Sometimes, finding faith in college can come in unexpected ways.
I grew up in a Christian home and so, religion was always a part of my life. However, I never expected it to be something that would mean much more to me as soon as I dove into the life of a college student. I found myself always seeking to find answers for things that I cannot explain.
When I went to church back home, I always volunteered for Youth Group. I’ve led praise team through singing and I’ve always wondered, would I have became a Christian if it weren’t for my parents who gave me that opportunity when I was a child?
Faith is a subjective thing once you think about it. You don’t have to believe in the same things in order to believe in something that isn’t exactly the easiest thing to talk about. More often than not, some students actually end up not following a certain faith when they’re in college.
http://thepost.ohiou.edu/content/finding-faith At Ohio University, many students are trying to figure out who they are and what their quips about faith is. Because of this, many are finding the need to express themselves through religion or even debate what the idea of religion is to them personally.
According to an article from USA Today, it appears that students are divided when it comes to whatever particular level of activeness they choose to take regarding religious practices. http://www.usatoday.com/story/news/nation/2013/09/26/college-students-god-religion/2875627/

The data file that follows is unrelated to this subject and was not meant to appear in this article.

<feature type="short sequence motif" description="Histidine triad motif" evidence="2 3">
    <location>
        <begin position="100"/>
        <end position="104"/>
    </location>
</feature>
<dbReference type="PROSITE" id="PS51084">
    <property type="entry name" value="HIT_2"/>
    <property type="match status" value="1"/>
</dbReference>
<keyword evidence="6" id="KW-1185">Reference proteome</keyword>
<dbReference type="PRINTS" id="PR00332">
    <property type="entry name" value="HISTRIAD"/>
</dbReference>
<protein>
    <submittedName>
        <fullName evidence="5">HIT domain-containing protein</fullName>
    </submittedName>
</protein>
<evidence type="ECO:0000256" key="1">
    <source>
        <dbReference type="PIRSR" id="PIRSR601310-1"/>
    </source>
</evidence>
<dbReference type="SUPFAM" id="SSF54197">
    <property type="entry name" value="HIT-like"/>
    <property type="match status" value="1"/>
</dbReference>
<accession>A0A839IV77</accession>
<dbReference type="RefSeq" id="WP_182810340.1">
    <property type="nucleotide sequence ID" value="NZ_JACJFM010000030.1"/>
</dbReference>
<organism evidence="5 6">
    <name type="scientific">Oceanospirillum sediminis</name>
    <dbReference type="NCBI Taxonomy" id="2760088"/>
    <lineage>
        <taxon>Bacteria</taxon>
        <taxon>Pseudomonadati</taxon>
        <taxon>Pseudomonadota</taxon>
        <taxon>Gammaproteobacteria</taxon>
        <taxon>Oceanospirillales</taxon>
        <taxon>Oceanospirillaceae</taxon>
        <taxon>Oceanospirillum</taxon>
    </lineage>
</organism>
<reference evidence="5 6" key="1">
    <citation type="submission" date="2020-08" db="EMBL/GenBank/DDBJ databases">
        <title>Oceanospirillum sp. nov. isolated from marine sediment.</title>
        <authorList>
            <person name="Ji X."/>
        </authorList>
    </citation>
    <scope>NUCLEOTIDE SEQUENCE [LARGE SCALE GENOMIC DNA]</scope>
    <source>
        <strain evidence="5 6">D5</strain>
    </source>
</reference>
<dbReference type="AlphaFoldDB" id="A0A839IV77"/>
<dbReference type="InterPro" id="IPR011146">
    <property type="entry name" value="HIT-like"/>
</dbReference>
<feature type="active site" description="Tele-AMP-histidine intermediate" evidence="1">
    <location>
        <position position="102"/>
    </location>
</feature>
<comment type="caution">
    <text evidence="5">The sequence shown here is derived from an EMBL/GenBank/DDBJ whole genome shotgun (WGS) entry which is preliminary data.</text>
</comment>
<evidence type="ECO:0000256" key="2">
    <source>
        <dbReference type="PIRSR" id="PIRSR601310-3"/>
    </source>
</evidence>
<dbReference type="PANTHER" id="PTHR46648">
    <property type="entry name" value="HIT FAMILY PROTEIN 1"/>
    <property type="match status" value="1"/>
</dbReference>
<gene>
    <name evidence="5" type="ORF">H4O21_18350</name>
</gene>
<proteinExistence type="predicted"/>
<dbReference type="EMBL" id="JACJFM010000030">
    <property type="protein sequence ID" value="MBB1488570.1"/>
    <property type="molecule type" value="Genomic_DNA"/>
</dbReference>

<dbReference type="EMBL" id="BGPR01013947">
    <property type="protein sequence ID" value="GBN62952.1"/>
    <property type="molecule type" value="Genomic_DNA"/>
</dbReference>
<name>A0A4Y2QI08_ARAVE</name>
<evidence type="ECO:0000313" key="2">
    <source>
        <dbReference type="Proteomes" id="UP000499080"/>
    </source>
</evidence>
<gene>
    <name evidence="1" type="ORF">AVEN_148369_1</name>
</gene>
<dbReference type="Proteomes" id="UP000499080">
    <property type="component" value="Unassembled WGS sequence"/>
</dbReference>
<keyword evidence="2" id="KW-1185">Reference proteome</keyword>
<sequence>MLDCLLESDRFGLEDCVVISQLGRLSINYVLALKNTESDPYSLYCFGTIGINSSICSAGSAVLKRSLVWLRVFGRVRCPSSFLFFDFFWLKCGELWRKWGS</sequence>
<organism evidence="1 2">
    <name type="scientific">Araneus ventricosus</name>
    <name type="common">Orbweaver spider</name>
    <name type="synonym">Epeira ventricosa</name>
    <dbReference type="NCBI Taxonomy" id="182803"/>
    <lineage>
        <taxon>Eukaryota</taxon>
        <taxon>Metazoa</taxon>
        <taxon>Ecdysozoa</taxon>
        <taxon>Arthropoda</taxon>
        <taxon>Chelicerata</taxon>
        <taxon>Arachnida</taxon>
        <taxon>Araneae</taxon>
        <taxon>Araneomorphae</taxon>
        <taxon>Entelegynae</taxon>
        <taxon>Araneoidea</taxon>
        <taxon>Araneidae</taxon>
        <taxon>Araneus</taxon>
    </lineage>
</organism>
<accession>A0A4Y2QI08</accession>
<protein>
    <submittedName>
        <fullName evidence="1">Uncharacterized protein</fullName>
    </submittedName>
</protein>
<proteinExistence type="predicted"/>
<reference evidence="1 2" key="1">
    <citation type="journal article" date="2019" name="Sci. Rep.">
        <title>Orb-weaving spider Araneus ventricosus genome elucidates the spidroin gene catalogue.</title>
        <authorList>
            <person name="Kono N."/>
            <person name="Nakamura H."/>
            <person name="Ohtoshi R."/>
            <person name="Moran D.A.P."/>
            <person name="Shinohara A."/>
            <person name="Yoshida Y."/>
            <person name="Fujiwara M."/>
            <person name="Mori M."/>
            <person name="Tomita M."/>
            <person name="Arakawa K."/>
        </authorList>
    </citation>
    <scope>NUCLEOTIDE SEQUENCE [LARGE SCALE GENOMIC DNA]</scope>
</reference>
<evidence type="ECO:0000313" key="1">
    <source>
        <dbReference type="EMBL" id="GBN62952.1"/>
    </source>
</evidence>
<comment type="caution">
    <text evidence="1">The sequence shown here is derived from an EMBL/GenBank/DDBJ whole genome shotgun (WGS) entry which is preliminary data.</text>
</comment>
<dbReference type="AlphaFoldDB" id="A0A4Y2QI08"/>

One such student is Jayme Pollock, an Ohio University student who found God through finding fellowship through student organizations on campus, such as Kappa Phi, a sisterhood service organization. Her walk in faith was at question when she first entered college and had to make the decision to keep up with practicing Christianity on her own.
“I thought I had my own faith until I got to school and realized a lot of my views came from my parents and peers at home,” Pollock said. “It was a great decision and rejuvenated my walk with Christ,” she said. “He showed me I could find good fellowship even in college and reaffirmed my faith. I think it’s important to find your own faith or lack thereof in college.”